We are also witnessing an increasing number of end-to-end (E2E) vertical AI applications that are emerging in various industries whereby one company is building across several layers of the stack — from their own proprietary models and APIs to their own applications. For instance, in the healthcare industry, E2E AI applications are being developed to diagnose diseases, predict treatment outcomes, and automate medical procedures. In the finance industry, E2E AI applications are being developed to detect fraud, predict market trends, and personalize investment advice. Companies such as Runway, UiPath, and DataRobot are examples of E2E AI app developers who use their own proprietary models, APIs, and end-user applications.
The key to success for E2E AI app developers is to have a deep understanding of the industry they are serving and the specific problems they are trying to solve. They need to have the technical expertise to build robust AI models, APIs, and end-user applications that can deliver accurate and reliable results. They also need to have a deep understanding of their customers’ needs and preferences and provide personalized and engaging experiences that can differentiate them from their competitors.
Developing E2E AI applications requires a significant investment in resources and expertise, but it also offers significant opportunities for companies to differentiate themselves and create new revenue streams. By leveraging their own proprietary models, APIs, and end-user applications, companies can create unique value propositions that can help them win in highly competitive markets. Additionally, by having control over the entire AI stack, companies can ensure data privacy, security, and ethical considerations, which is becoming increasingly important for customers and regulators alike.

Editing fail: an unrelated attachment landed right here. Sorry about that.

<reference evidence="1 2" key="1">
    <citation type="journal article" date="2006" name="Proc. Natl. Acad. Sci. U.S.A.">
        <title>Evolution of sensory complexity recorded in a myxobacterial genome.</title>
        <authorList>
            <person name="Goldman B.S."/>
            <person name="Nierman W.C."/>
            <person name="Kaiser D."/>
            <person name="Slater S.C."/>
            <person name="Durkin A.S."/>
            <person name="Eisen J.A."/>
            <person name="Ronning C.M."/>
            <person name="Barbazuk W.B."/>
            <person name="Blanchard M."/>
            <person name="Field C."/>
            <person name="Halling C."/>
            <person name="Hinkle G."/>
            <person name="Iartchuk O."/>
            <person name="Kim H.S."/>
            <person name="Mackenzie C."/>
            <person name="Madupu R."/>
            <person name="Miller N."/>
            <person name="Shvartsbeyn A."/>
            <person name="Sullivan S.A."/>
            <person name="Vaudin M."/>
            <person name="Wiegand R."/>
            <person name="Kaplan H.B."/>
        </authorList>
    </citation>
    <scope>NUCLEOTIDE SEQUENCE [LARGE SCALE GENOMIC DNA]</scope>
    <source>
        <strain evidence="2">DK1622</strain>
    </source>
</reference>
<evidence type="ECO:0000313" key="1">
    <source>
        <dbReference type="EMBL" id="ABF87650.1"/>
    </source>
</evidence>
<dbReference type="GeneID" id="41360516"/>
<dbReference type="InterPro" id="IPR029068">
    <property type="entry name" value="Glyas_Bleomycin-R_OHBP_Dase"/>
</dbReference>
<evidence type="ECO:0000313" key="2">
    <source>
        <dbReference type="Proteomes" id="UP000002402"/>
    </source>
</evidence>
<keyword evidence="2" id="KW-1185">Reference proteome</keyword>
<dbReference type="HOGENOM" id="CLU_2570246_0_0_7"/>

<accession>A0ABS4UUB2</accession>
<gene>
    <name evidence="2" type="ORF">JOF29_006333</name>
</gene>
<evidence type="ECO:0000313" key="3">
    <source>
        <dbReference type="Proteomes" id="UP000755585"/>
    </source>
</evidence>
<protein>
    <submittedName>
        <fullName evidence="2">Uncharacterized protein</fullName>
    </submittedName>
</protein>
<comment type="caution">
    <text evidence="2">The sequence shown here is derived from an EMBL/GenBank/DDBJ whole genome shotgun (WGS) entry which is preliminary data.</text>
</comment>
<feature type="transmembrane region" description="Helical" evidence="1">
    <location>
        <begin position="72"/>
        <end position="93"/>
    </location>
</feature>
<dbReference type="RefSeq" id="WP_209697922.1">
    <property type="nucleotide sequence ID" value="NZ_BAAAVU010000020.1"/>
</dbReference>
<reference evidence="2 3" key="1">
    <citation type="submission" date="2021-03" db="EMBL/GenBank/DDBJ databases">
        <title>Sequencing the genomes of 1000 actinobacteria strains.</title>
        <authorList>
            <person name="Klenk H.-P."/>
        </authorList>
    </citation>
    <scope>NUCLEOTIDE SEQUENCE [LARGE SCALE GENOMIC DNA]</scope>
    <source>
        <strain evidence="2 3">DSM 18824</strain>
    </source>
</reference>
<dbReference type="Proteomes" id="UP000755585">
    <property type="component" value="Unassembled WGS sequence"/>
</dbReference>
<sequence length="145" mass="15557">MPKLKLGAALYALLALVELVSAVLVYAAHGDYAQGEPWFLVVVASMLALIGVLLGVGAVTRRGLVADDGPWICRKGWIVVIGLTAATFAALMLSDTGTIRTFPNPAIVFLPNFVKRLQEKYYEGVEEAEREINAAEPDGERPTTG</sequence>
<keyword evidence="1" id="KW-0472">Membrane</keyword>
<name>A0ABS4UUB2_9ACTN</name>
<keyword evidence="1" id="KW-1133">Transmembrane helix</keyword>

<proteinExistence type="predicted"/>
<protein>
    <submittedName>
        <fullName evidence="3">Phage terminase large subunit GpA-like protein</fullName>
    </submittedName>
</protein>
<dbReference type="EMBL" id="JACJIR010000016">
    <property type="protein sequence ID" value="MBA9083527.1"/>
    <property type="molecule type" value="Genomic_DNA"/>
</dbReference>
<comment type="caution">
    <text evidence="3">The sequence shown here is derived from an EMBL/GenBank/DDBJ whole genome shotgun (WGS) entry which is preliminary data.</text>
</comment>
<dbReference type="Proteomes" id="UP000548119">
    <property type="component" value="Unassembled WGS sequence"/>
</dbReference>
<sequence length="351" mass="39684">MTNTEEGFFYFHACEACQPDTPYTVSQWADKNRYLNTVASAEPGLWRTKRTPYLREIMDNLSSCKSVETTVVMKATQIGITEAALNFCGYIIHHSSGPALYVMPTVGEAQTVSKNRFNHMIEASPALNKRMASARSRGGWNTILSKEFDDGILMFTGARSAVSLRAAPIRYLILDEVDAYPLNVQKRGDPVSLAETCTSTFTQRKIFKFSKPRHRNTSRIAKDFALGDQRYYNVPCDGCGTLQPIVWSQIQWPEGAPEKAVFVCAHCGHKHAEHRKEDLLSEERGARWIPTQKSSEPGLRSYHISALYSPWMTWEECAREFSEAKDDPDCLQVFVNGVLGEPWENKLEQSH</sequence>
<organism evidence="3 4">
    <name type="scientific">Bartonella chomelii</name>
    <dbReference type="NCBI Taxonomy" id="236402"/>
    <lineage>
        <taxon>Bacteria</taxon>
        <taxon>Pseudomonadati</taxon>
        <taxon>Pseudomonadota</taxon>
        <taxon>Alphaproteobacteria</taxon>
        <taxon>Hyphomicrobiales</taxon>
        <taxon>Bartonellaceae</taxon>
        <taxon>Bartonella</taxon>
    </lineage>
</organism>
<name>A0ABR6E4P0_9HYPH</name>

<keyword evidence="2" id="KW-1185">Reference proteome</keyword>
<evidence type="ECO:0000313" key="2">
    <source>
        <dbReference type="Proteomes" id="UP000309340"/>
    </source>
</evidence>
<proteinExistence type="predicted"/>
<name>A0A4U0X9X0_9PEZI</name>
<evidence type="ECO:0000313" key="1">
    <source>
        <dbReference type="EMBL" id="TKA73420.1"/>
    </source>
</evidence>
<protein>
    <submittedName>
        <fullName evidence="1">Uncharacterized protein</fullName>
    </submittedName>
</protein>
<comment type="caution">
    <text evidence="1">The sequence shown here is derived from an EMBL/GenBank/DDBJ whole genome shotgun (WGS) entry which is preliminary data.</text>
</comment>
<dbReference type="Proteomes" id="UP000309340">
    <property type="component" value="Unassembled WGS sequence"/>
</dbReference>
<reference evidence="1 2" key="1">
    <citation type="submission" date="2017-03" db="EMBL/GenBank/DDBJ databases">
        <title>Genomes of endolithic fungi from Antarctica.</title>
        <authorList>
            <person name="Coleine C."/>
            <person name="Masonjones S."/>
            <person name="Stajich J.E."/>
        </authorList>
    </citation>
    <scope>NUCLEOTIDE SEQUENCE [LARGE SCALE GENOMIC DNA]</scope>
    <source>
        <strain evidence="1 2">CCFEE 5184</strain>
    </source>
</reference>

The generative AI stack offers a diverse range of opportunities for companies to compete and differentiate themselves in the rapidly evolving AI landscape. Each layer of the stack presents its own set of challenges and opportunities, from providing reliable and fast connectivity to developing state-of-the-art AI models and end-user applications. As the AI industry continues to mature, we will see more startups innovate on top of existing models and large scale cloud and API providers, as well as more industry specific companies build end-to-end AI applications that leverage their own proprietary models, APIs, and end-user applications. While developing E2E AI applications requires significant investments in resources and expertise, it also offers significant opportunities for companies to differentiate themselves and create new revenue streams. Today such vertical development is an expensive endeavor, but innovations across the stack (especially at the hardware and model layers) will lower the barriers to entry over time. As AI continues to transform every industry, it is essential for companies to stay up-to-date with the latest AI trends and technologies to remain competitive and deliver value to their customers.